Three Wi-Fi Cybersecurity Warnings While Traveling

Gearing up for the fall conference season, health IT leaders have some travel ahead for upcoming events like Epic UGM and CHIME Fall Forum. But with work travel, comes some serious cybersecurity concerns accessing Wi-Fi. Whether logging in within a hotel lobby, coffeeshop or airport, know your risks.

  1. Wi-Fi pineapples – These small devices can de-authenticate and spoof a legitimate wireless internet network, forcing unsuspecting users to connect to an "Evil Twin" fake rogue wireless network. Once connected, attackers can exploit private data, like passwords and credit card numbers, keyed in by users as they browse online.

  2. Automatic connections – Perhaps you visit a specific hotel for work travel and have used Wi-Fi in that location several times. Conveniently, the network is now automatically recognized by your cell phone or laptop. However, Wi-Fi pineapples can scan for all service set identifiers (SSIDs) in their vicinity. The hacking device can then rebroadcasts SSIDs to trick laptops, tablets and phones into thinking it is a connected access point (your same trusted wireless network) from the past.

  3. Contact lists – Your passwords and financials aren't the only target. Attackers using these schemes typically target your device's contact lists as well, so they can later pose as you for email phishing scams against your colleagues and contacts.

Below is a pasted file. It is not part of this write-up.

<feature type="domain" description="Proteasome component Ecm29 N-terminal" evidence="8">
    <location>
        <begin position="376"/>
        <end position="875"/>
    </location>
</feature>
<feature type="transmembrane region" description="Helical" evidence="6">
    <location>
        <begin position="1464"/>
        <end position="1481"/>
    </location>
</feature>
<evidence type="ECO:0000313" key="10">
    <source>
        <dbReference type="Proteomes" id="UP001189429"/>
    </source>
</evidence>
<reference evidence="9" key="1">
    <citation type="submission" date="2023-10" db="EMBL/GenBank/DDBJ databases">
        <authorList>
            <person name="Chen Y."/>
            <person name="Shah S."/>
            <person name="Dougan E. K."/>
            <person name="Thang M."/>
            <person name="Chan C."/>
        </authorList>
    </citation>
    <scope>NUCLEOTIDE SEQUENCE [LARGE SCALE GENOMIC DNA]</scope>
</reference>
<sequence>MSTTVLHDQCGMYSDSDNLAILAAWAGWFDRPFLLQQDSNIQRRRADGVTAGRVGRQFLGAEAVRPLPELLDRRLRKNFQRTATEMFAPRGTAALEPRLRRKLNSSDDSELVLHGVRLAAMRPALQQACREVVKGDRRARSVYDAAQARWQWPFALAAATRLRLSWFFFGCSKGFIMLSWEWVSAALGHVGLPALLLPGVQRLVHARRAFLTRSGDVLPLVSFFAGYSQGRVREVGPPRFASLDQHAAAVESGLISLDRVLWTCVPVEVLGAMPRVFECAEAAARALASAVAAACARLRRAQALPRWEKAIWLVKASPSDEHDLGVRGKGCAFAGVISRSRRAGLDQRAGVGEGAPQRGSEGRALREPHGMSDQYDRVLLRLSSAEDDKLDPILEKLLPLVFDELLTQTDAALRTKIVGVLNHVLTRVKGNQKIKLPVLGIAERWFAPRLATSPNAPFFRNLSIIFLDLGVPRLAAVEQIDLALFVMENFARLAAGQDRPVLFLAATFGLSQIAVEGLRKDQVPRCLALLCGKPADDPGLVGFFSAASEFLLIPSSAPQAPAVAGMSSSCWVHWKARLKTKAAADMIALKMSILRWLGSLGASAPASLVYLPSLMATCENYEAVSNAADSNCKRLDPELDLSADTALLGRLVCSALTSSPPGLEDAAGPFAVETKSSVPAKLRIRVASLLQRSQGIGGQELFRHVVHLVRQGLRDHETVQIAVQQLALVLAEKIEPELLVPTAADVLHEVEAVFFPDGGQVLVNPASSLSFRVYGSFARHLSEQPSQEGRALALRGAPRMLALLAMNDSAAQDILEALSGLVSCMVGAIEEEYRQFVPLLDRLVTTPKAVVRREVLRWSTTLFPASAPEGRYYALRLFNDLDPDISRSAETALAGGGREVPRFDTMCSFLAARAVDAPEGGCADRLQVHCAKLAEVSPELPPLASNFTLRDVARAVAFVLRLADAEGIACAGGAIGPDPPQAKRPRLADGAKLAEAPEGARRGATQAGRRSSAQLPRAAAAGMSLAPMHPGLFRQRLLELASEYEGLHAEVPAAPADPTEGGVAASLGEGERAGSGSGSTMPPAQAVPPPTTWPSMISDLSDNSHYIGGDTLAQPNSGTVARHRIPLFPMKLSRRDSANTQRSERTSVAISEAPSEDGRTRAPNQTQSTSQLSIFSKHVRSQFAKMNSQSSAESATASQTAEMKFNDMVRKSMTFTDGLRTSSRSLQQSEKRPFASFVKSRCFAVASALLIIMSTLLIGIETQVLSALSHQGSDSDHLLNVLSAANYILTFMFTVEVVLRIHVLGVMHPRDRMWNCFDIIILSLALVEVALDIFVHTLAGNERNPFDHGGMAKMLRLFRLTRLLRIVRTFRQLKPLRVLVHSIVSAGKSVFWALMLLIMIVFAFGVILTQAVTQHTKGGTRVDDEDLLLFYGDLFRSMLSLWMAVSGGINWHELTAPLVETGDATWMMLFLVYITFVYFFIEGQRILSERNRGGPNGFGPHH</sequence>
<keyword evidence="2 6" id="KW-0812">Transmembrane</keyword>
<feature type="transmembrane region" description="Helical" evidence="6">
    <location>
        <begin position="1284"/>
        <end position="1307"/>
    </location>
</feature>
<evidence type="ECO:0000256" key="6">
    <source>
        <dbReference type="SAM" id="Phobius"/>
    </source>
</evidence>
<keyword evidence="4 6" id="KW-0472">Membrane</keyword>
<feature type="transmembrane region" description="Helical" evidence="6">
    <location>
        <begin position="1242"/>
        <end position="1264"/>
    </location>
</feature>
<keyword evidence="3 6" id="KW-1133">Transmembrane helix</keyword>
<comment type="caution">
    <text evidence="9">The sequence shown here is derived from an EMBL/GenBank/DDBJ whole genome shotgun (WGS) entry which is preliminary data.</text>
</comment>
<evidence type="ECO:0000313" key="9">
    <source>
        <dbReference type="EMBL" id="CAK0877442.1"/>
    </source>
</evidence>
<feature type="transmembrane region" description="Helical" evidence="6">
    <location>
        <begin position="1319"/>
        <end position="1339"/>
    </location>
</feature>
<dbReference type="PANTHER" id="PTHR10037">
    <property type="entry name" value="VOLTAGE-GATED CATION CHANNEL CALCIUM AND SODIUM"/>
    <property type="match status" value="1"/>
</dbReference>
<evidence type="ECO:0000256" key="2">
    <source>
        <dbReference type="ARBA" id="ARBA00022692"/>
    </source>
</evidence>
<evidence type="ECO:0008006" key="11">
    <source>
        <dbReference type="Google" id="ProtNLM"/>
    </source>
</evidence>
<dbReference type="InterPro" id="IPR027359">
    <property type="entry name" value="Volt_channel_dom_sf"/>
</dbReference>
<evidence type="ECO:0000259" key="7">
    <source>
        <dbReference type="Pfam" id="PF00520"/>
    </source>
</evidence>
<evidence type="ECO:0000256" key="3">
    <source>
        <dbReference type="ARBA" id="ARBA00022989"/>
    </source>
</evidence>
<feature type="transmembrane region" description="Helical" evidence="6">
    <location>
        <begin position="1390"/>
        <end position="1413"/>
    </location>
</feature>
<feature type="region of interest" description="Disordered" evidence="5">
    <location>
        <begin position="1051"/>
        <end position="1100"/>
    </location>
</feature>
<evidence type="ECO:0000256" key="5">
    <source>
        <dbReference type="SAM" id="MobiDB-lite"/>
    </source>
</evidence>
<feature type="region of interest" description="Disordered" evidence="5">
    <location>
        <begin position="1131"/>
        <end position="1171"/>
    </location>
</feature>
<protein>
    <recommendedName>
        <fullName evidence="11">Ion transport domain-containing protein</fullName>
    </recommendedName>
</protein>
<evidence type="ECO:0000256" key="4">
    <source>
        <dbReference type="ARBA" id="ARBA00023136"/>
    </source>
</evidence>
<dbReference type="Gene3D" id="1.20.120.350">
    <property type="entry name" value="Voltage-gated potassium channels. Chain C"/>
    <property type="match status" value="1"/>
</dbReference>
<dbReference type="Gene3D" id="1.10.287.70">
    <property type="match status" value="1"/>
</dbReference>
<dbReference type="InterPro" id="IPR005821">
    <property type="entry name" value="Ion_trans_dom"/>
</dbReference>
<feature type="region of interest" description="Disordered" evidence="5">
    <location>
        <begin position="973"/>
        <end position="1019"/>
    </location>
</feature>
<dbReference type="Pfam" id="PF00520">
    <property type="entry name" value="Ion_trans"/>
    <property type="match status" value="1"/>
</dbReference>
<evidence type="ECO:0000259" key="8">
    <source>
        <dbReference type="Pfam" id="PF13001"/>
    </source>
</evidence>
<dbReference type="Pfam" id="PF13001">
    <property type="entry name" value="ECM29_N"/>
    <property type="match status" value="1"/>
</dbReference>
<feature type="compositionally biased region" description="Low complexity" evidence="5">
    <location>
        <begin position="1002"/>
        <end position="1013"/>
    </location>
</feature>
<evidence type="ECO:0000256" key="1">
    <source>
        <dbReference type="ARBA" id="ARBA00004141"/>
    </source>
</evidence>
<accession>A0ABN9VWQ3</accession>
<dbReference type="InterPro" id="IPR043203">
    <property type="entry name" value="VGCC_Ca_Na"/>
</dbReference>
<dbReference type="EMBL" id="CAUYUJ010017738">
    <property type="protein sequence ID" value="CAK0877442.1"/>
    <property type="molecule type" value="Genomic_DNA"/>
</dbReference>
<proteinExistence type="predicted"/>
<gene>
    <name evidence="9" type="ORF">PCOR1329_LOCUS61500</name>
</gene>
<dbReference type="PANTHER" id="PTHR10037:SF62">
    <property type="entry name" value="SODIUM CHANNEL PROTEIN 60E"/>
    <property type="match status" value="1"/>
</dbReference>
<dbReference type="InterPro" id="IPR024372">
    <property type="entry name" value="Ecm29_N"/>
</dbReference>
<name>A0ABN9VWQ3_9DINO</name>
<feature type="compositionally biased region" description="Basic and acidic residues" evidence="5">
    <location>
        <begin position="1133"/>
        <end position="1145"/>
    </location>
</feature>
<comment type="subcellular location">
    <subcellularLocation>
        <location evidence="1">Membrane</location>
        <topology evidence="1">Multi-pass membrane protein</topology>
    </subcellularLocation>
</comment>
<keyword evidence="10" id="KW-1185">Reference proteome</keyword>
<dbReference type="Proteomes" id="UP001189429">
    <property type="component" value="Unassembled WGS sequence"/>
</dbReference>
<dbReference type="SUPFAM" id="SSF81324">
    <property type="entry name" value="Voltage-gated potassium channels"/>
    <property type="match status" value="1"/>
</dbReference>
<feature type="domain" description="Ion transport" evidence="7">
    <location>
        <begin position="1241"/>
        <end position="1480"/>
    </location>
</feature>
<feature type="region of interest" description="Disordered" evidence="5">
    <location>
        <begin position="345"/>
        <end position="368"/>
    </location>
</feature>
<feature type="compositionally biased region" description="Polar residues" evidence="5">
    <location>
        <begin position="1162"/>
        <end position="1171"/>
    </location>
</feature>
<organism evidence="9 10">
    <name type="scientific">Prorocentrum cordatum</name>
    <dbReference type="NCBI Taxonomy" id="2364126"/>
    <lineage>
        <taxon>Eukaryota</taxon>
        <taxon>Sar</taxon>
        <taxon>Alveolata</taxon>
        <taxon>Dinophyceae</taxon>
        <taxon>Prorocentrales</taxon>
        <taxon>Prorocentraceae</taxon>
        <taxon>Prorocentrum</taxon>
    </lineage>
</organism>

What can you do?
The Wi-Fi Alliance suggests using a Virtual Private Network (VPN), which uses an encrypted tunnel to secure all traffic. For further safety, even when in a rush, avoid using public hotspots altogether, and when browsing online, only use secure HTTPS sites. HTTPS stands for HyperText Transfer Protocol Secure, which applies Secure Sockets Layer (SSL) or Transport Layer Security (TLS) protocol. If you do use a public network, manually configure your laptop or phone to "forget" that network. At home, make sure all Wi-Fi routers, access points and devices are patched and updated.

So whether it's a quick email send or online shopping as you fill travel wait times, be cognizant of your every move. Apply these cybersecurity tips as a safe traveler, and stay tuned for additional HIT and security insight from Stoltenberg.